How to select a multinational pooling network

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• Look for networks that match existing benefit coverage.
• Conduct a full analysis because the cost-effectiveness of a network varies between organisations and depends on factors such as the type of pool, mix of business and locations.
• Check that management information reporting meets requirements and meet the people running the account because this relationship is vital.

Multinational pooling networks can reduce employers’ costs for a variety of benefits, but they must be sure the arrangements are a good fit for their business, says Sam Barrett

Using a multinational pooling network for benefits such as life insurance, disability cover and medical cover can bring advantages for employers, such as reduced costs and improved underwriting and service. To maximise these benefits, it is essential to select the right pooling network.

Coverage is a key consideration when selecting one of the eight networks that offer access to different products around the world. For example, according to Towers Watson’s 2012 Multinational pooling network matrix, Zurich operates in 64 countries, ING is active in 102 and Maxis in 114.

But finding a perfect fit is not always easy. Barry Perkins, international consultant at Towers Watson, says it is not enough just to know a particular network is present in a particular country. “Employers need to understand whether the details of the products and the services offered match their requirements,” he says. “This can be challenging.”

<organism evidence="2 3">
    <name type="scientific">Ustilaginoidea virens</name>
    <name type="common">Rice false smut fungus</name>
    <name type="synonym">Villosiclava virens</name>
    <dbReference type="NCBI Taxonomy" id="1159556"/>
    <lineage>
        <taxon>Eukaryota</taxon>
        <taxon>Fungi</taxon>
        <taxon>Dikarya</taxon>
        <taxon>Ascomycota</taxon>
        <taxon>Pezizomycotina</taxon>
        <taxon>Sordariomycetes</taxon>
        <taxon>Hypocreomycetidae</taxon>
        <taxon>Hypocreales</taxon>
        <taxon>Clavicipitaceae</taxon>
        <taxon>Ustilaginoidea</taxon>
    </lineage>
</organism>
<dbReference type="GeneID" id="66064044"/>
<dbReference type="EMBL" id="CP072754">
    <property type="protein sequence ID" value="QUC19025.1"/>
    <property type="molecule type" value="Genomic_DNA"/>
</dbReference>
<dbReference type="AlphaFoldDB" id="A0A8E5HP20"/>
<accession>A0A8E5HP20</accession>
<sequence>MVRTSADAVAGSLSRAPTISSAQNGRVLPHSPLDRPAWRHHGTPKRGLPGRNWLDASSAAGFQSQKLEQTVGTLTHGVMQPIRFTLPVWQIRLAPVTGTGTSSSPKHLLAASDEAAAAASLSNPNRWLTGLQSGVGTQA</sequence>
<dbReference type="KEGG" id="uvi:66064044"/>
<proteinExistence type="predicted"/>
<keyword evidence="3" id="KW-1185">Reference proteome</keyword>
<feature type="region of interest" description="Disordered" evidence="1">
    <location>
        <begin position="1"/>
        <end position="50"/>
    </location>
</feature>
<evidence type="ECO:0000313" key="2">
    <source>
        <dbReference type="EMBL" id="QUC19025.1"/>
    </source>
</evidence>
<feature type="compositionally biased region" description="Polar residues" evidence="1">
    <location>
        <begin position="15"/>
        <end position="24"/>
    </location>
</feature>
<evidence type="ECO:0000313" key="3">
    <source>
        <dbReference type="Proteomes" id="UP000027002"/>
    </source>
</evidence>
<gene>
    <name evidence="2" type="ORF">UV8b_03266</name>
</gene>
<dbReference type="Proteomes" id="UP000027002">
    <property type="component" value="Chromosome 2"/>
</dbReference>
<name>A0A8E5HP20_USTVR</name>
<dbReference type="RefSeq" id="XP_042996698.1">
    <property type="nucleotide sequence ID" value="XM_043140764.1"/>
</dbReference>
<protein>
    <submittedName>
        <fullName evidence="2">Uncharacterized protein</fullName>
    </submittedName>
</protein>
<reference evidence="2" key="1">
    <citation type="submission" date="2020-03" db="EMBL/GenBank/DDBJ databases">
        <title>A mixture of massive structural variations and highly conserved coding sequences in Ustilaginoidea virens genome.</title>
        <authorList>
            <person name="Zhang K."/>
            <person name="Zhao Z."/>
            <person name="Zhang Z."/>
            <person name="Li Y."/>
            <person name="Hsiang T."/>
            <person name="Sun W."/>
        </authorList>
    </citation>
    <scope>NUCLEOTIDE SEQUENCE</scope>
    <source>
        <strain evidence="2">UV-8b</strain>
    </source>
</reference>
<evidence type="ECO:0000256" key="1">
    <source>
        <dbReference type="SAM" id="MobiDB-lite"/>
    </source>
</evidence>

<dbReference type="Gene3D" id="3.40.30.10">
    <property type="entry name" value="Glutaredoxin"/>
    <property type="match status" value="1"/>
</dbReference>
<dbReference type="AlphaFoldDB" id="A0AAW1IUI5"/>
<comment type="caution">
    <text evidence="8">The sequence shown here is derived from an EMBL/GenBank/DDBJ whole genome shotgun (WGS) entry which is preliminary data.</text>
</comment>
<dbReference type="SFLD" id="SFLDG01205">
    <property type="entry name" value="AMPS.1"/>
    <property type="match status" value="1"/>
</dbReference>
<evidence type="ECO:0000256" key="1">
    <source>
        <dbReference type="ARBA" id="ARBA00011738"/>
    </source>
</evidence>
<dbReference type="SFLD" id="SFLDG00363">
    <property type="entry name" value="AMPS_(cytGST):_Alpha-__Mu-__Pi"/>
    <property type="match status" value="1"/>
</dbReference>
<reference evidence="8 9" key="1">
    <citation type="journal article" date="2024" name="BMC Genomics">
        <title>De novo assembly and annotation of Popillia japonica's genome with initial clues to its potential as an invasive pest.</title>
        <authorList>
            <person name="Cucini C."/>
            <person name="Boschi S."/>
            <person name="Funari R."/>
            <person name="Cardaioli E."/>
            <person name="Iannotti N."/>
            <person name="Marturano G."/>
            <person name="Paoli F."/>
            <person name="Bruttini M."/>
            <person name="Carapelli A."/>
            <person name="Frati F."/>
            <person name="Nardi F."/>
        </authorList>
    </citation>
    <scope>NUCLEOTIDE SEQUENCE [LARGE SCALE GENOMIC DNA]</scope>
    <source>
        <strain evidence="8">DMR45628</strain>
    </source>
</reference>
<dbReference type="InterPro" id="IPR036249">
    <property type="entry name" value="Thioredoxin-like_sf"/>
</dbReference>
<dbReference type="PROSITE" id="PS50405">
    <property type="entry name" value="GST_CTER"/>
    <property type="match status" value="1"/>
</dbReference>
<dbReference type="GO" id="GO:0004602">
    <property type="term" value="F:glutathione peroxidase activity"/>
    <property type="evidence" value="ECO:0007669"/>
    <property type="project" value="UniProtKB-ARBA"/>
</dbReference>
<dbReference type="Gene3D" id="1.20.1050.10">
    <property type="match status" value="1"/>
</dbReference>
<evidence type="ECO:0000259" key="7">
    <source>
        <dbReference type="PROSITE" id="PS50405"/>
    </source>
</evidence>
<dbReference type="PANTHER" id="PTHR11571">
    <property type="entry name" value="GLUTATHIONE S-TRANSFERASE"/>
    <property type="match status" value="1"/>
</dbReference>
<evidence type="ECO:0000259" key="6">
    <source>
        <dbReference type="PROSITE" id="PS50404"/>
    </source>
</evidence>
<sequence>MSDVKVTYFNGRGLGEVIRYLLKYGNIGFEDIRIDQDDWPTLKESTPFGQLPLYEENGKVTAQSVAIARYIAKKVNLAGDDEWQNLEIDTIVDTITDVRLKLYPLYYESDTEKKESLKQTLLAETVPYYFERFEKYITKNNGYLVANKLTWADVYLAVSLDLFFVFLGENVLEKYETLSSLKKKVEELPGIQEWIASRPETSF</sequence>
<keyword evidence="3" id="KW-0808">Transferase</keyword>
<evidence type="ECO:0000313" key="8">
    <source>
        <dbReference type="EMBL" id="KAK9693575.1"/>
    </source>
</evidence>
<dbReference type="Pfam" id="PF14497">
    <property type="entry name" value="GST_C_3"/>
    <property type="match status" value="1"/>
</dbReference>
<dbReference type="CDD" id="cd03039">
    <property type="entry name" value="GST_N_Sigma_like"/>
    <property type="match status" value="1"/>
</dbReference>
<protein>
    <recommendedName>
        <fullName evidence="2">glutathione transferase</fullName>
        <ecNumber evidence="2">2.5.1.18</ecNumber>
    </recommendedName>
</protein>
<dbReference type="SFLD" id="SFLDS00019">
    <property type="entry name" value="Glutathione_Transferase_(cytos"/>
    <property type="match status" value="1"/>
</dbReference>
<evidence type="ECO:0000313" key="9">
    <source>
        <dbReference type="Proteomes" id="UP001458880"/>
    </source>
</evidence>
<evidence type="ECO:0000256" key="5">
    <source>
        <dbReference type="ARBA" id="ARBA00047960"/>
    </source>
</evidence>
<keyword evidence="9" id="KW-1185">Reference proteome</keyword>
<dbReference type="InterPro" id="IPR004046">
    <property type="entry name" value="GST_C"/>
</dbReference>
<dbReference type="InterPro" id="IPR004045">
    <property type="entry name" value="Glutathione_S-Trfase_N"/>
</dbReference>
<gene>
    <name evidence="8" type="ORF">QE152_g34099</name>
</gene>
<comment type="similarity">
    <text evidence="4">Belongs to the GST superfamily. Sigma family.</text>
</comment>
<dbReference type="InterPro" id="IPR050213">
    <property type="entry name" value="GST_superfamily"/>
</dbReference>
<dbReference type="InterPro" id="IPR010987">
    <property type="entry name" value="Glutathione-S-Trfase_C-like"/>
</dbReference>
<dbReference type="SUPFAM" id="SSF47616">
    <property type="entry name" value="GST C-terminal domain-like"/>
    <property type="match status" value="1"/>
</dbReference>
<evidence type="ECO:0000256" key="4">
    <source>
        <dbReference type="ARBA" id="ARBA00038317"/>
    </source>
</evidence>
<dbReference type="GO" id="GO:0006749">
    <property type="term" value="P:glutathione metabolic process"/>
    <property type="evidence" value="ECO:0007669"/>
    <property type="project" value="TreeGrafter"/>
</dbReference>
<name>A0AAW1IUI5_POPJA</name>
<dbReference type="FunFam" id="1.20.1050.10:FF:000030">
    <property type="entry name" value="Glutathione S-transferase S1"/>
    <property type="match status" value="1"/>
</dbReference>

Some organisations opt for two or more networks or add another one if they set up operations in a location that is not covered by their existing network. But John Russell Smith, client director at Lorica Employee Benefits, says this can work but may have disadvantages compared with a single network. “The more networks [employers] use, the more they will dilute the concentration,” he says. “Unfortunately, this can reduce the benefits, although they may still be better off with two or three networks than with none.”

Cost is also key when selecting a multinational pooling network. The mechanics of using a network should ensure cost savings, but this is not always the case.

Perkins says costs vary widely between networks depending on factors such as the type of pool, mix of business and locations. “A network that is competitive for one [employer] may not be for another,” he says. “In each case, analysis is essential to determine which network is the best fit.”

With multinational pooling also offering potential dividends when claims are lower than expected, the pooling type can also have a significant bearing on the overall cost.

Russell Smith says an organisation with at least 3,000 lives should benefit from a loss-carry-forward arrangement, which has the potential for a surplus of up to 85% of the premium, while those with 1,000 to 3,000 lives are more likely to use stop-loss, where returns can be up to 70% of premiums. “Smaller employers may also benefit from portfolio-type pooling,” he adds. “These allow them to join other small firms to access the surplus sharing benefits enjoyed by larger organisations.”

Service is also critical when choosing a network. For some organisations, an annual report may be sufficient, while others will need to receive data more frequently.

Employers also need a good working relationship with the account managers. “The success of a pooling arrangement is driven, to a large extent, by the people managing it day to day,” says Perkins. “So make sure you can work with them.”

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